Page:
Monday Memo: 14th Annual Cinema Eye Honors Nominations, Obomsawin & Latimer Receive DOC Institute Honours, Docs on Public Servants Soothing in 2020

December 14, 2020

Congratulations folks, we’re halfway through the final month of 2020! It’s mind boggling to think that the last time I was in an actual theater was back in March. I feel like there is so much to catch up on, so it is with great anticipation that a variety of annual awards are being unveiled and year-end lists are beginning to stream in this week. Add that to the fact that there are seven new doc releases this week, five of which are DOC NYC 2020 alumni, and it seems there is plenty of nonfiction goodness to get us through the rest of this terrible, horrible, no good, very bad year. Up and onward!

– Jordan M. Smith


Cinema Eye Unveils Full Slate of Nominees for 14th Annual Nonfiction Honors

Announced via press release: “The Cinema Eye Honors, which recognize outstanding artistry and craft in nonfiction filmmaking, has announced its full slate of nominees for its 14th Annual Awards Ceremony, which will be held, virtually this year, on Tuesday, March 9, 2021. Time, Garrett Bradley’s intimate portrait of a family’s struggle over years of incarceration, was nominated for six Cinema Eye Honors, including Outstanding Feature, Direction, Editing, Score and Debut. Alexander Nanau’s Collective and Victor Kossakovsky’s Gunda had four nominations and joined Time in being nominated for Feature, Direction and Editing. Those three films were joined in the Outstanding Feature category by Amanda McBaine and Jesse Moss’ Boys State and Kirsten Johnson’s Dick Johnson is Dead. Johnson, Kossakovsky McBaine, Moss and Nanau are all previous Cinema Eye nominees, with Johnson winning two Honors in 2017 for her debut film Cameraperson, and Nanau winning the Spotlight Award in 2016 for Toto and His Sisters. Time is Bradley’s debut feature, but her short documentary The Earth is Humming was on the Cinema Eye Shorts List in 2019. David France’s Welcome to Chechnya also received four nominations, including three in the Broadcast categories for Outstanding Film, Editing and Cinematography.”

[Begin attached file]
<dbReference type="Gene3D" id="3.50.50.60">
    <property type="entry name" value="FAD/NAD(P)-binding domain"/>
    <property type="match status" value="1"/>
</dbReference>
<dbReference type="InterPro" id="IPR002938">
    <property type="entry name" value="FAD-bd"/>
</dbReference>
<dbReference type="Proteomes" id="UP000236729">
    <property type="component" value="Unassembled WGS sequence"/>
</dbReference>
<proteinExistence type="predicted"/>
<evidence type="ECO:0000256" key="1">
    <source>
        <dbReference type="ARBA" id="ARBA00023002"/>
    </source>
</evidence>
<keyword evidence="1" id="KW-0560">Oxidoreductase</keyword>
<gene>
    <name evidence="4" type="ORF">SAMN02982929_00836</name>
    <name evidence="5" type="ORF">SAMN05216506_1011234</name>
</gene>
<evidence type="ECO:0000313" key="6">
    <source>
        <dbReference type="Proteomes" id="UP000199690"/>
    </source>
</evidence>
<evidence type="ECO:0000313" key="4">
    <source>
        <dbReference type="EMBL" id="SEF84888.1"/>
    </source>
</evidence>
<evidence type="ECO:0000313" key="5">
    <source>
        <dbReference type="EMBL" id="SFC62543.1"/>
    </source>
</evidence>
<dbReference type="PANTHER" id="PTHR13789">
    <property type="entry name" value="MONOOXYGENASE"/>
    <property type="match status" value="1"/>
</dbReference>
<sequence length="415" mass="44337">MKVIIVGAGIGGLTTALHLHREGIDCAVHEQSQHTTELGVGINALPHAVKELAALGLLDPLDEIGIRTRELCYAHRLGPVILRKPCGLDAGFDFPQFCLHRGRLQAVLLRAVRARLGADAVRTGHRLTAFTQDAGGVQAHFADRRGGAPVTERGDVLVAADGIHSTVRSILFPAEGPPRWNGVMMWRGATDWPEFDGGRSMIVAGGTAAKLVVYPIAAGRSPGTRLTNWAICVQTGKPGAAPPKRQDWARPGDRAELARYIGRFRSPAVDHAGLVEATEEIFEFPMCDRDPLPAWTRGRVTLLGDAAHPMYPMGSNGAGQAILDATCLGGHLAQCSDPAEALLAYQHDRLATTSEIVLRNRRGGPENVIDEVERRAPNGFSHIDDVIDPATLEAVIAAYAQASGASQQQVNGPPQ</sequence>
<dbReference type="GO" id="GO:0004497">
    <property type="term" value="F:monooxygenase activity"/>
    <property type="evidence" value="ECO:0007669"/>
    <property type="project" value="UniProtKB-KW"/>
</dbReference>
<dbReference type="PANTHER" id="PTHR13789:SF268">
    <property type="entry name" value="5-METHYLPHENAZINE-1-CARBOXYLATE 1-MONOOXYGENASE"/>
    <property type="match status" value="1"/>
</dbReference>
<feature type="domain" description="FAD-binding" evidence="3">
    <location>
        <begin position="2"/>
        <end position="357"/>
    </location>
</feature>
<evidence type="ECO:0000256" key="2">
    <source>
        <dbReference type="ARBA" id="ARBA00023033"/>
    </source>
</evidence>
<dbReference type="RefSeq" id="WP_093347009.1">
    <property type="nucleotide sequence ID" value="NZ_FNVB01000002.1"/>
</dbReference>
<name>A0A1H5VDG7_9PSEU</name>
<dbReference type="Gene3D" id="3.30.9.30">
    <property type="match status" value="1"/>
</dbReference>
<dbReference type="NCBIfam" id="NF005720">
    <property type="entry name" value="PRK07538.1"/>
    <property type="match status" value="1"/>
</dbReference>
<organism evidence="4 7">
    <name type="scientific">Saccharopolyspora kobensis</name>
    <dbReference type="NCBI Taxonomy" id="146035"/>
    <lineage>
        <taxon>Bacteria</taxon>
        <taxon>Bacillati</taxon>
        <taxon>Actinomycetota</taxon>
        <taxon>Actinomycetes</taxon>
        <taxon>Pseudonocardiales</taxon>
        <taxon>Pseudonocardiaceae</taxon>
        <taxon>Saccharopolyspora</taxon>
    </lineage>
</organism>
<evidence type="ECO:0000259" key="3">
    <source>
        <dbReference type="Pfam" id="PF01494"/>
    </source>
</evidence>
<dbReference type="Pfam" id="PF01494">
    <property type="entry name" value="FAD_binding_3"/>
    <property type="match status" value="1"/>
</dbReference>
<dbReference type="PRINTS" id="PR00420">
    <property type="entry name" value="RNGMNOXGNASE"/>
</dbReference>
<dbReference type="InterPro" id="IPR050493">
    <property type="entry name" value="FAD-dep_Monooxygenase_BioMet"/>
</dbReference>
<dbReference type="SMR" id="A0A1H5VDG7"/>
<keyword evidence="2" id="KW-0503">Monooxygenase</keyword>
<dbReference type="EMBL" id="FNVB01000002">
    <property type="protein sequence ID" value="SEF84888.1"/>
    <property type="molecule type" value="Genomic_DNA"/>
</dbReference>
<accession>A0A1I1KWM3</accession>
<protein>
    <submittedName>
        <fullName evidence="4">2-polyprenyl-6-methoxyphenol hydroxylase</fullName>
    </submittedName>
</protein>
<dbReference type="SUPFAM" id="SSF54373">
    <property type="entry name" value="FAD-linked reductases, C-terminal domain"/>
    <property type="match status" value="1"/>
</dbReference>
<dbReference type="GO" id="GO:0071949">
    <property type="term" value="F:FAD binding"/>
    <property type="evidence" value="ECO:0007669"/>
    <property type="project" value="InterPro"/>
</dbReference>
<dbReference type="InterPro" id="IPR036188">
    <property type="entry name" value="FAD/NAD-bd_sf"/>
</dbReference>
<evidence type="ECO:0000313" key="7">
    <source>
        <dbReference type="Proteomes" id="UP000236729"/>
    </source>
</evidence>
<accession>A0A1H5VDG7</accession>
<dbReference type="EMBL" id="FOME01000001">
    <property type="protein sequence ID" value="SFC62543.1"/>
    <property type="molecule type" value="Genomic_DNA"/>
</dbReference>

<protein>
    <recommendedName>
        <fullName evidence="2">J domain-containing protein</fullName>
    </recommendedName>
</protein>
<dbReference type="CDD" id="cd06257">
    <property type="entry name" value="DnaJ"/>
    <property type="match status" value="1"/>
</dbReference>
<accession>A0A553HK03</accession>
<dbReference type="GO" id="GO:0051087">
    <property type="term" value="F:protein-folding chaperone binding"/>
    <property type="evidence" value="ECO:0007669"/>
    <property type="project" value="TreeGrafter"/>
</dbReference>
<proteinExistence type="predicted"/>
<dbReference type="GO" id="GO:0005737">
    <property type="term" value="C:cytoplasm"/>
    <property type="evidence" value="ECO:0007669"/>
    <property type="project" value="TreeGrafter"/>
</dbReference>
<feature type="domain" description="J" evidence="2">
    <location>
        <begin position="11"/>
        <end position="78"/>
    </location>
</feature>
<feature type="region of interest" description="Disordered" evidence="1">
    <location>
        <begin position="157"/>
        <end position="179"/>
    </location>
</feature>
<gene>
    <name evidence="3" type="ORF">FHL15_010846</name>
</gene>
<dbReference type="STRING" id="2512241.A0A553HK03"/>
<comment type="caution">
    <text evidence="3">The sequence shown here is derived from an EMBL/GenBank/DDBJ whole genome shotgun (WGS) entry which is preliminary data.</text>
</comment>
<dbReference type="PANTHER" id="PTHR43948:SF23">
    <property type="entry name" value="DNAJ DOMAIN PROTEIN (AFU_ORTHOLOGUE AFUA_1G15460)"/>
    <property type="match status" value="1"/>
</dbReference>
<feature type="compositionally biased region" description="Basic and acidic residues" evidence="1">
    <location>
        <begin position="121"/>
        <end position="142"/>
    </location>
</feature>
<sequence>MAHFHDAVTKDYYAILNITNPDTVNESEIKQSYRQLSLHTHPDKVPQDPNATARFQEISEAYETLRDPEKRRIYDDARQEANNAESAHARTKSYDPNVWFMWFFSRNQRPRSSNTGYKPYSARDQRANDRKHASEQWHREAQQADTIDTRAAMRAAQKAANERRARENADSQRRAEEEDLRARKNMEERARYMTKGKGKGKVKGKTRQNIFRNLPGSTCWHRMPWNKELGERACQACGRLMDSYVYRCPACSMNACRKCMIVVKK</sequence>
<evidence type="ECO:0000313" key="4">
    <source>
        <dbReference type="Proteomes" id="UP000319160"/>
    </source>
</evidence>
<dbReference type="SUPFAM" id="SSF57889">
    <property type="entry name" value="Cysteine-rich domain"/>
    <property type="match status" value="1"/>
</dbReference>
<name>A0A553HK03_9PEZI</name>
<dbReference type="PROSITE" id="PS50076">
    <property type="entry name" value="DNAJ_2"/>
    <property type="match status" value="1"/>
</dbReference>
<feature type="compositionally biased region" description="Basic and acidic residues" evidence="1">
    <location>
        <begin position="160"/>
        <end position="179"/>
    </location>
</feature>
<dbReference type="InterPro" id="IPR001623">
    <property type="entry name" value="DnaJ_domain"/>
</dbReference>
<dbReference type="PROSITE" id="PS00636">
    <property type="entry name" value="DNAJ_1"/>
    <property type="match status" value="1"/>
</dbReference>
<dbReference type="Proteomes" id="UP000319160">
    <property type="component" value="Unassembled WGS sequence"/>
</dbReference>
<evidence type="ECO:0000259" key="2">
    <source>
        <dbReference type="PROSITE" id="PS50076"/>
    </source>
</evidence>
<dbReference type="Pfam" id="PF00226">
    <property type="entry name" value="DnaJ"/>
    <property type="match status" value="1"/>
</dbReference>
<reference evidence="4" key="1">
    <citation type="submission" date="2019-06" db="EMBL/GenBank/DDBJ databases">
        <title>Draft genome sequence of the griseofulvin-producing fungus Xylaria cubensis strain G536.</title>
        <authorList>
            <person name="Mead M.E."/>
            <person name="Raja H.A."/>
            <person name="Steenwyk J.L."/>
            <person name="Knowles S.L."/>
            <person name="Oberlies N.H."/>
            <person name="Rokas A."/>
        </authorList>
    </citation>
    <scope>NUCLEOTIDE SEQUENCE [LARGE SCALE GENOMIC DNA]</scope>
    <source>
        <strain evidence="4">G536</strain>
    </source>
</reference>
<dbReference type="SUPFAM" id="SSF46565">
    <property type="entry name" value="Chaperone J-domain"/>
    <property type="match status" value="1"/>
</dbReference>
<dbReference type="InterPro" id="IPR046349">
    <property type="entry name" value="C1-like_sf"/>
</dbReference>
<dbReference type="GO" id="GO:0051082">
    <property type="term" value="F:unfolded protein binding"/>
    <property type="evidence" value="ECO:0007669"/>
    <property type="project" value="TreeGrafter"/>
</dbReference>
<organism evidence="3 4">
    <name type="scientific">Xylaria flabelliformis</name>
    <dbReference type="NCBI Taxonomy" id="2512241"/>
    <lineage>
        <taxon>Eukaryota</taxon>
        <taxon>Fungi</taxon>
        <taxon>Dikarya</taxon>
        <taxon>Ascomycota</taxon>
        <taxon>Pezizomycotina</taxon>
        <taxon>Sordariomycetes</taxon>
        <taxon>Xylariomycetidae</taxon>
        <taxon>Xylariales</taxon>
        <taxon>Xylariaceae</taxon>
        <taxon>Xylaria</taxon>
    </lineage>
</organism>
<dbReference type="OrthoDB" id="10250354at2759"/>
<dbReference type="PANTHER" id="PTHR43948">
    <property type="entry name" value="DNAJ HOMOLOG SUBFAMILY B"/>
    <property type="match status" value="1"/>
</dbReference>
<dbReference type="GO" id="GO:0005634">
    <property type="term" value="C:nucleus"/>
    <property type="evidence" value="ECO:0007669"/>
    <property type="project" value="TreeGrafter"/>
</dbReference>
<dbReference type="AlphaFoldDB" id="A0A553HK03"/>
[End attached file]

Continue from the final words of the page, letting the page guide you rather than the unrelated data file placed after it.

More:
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Alanis Obomsawin, Michelle Latimer Receive DOC Institute Honours

Patrick Mullen reports at POV Magazine: “The DOC Institute celebrated a formidable pair of filmmakers at the 7th annual DOC Institute Honours last night in a virtual event hosted by Garvia Bailey. The organization bestowed the Rogers DOC Luminary Award to Canada’s most prolific documentary filmmaker, Alanis Obomsawin, in recognition of her illustrious and influential career. It’s an appropriate choice since Obomsawin’s touch is evident in the passionate work of Michelle Latimer, who received the BMO-DOC Vanguard Award, which honours an early to mid-career filmmaker leading the new generation of talent. The Abenaki Obomsawin and Métis-Algonquin Latimer are peas in a pod as they both use the power of cinema to correct, further, and elevate stories of Indigenous rights and sovereignty in Canada.”

European Film Award Winners Revealed

Ryan Lattanzio shared the news at IndieWire: “The European Film Awards, unfolding virtually this year, revealed its major winners during a ceremony on Saturday, December 12. The European Film Academy previously doled out prizes for below-the-line crafts, short films, and more throughout the week. The 33rd annual European Film Awards this year were emceed by German TV host Steven Gätjen out of Berlin. Nominees and winners Zoomed in from around the world, to some technical difficulties. With four nominations each, European Film winner “Another Round,” “Corpus Christi,” and “Martin Eden” led the way. Also nominated in the main category were “Berlin Alexanderplatz,” “The Painted Bird,” and “Undine.” This year, the Academy upped the number of nominees in the European Film and European Documentary from five to six. Documentary nominees are “Acasa, My Home,” “Gunda,” “Little Girl,” “Saudi Runaway,” and “The Cave,” with “Collective” winning the prize.”


Winter 2021 Season of DOC NYC PRO Classes Announced

DOC NYC PRO announces its new Winter 2021 season, with nine weekly, 90-minute online classes on documentary production, cinematography, accessibility, funding, and distribution running January 14-March 25. See below for the season schedule.